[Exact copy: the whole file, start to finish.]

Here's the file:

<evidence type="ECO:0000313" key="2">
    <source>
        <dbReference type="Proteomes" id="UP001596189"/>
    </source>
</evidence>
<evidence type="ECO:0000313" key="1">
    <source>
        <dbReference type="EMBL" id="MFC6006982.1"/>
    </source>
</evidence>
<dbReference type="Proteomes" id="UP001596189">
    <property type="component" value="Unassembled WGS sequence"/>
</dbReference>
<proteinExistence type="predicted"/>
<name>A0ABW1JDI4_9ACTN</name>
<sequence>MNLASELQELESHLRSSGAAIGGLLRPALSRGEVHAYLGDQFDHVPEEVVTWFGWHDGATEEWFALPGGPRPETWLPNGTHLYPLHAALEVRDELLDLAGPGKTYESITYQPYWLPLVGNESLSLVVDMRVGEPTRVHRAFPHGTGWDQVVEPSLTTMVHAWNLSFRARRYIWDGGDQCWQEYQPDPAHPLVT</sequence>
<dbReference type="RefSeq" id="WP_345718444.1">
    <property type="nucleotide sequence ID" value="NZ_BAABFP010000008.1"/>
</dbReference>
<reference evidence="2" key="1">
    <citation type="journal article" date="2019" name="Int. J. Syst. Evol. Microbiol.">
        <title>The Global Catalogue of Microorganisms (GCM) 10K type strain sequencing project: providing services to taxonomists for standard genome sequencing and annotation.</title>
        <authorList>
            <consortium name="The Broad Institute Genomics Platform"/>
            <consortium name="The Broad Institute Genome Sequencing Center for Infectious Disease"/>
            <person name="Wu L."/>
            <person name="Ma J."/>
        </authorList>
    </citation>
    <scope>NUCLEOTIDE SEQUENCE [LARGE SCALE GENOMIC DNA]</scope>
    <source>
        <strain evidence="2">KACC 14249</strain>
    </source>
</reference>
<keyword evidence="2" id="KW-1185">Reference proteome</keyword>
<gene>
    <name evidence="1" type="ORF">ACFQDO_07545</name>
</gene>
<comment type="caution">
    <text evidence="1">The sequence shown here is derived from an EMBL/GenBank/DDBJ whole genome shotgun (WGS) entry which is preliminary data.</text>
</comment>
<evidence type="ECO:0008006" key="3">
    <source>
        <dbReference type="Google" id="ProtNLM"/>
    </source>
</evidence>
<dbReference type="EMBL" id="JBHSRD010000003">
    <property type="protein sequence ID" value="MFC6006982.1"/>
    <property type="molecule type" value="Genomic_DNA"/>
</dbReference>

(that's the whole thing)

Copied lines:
<evidence type="ECO:0000313" key="2">
    <source>
        <dbReference type="Proteomes" id="UP001596189"/>
    </source>
</evidence>
<evidence type="ECO:0000313" key="1">
    <source>
        <dbReference type="EMBL" id="MFC6006982.1"/>
    </source>
</evidence>
<dbReference type="Proteomes" id="UP001596189">
    <property type="component" value="Unassembled WGS sequence"/>
</dbReference>
<proteinExistence type="predicted"/>
<name>A0ABW1JDI4_9ACTN</name>
<sequence>MNLASELQELESHLRSSGAAIGGLLRPALSRGEVHAYLGDQFDHVPEEVVTWFGWHDGATEEWFALPGGPRPETWLPNGTHLYPLHAALEVRDELLDLAGPGKTYESITYQPYWLPLVGNESLSLVVDMRVGEPTRVHRAFPHGTGWDQVVEPSLTTMVHAWNLSFRARRYIWDGGDQCWQEYQPDPAHPLVT</sequence>
<dbReference type="RefSeq" id="WP_345718444.1">
    <property type="nucleotide sequence ID" value="NZ_BAABFP010000008.1"/>
</dbReference>
<reference evidence="2" key="1">
    <citation type="journal article" date="2019" name="Int. J. Syst. Evol. Microbiol.">
        <title>The Global Catalogue of Microorganisms (GCM) 10K type strain sequencing project: providing services to taxonomists for standard genome sequencing and annotation.</title>
        <authorList>
            <consortium name="The Broad Institute Genomics Platform"/>
            <consortium name="The Broad Institute Genome Sequencing Center for Infectious Disease"/>
            <person name="Wu L."/>
            <person name="Ma J."/>
        </authorList>
    </citation>
    <scope>NUCLEOTIDE SEQUENCE [LARGE SCALE GENOMIC DNA]</scope>
    <source>
        <strain evidence="2">KACC 14249</strain>
    </source>
</reference>
<keyword evidence="2" id="KW-1185">Reference proteome</keyword>
<gene>
    <name evidence="1" type="ORF">ACFQDO_07545</name>
</gene>
<comment type="caution">
    <text evidence="1">The sequence shown here is derived from an EMBL/GenBank/DDBJ whole genome shotgun (WGS) entry which is preliminary data.</text>
</comment>
<evidence type="ECO:0008006" key="3">
    <source>
        <dbReference type="Google" id="ProtNLM"/>
    </source>
</evidence>
<dbReference type="EMBL" id="JBHSRD010000003">
    <property type="protein sequence ID" value="MFC6006982.1"/>
    <property type="molecule type" value="Genomic_DNA"/>
</dbReference>